Objectives: To examine the association between maternal prepregnancy weight and child neurodevelopment, and the effect of gestational weight gain.
Methods: Using the U.S. Collaborative Perinatal Project data, 1959–76, a total of 30 212 women with a calculable prepregnancy body mass index (BMI) and gestational weight gain, and term singleton children followed up for more than 7 years were included in this study. Intelligence quotient (IQ) was measured at 7 years of age by Wechsler Intelligence Scales.
Results: Maternal prepregnancy BMI displayed inverted U-shaped associations with child IQ after adjustment for maternal age, maternal education levels, maternal race, marital status, socioeconomic status, smoking during pregnancy, parity and study center. Women with BMI at around 20 kg/m2 appeared to have the highest offspring IQ scores. After controlling for familial factors in the siblings’ sample, maternal obesity (BMI ≥30.0 kg/m2) was associated with lower Full-scale IQ (adjusted ß = −2.0, 95% confidence interval −3.5 to −0.5), and Verbal scale IQ (adjusted ß = −2.5, 95% confidence interval −4.0 to −1.0), using BMI of 18.5–24.9 kg/m2 as the reference category. Compared with children born to normal-weight women who gained 21–25 lb. during pregnancy, those born to obese women who gained more than 40 lb. had 6.5 points deficit in IQ after adjustment for potential confounders.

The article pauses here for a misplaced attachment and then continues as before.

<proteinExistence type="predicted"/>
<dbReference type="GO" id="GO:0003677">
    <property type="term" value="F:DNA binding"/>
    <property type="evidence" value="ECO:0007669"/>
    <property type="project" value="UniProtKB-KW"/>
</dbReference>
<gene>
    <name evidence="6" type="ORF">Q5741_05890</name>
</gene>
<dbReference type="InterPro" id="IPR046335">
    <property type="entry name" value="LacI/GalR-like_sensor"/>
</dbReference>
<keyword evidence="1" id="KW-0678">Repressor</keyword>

Conclusions: Maternal prepregnancy obesity was associated with lower child IQ, and excessive weight gain accelerated the association. With obesity rising steadily, these results appear to raise serious public health concerns.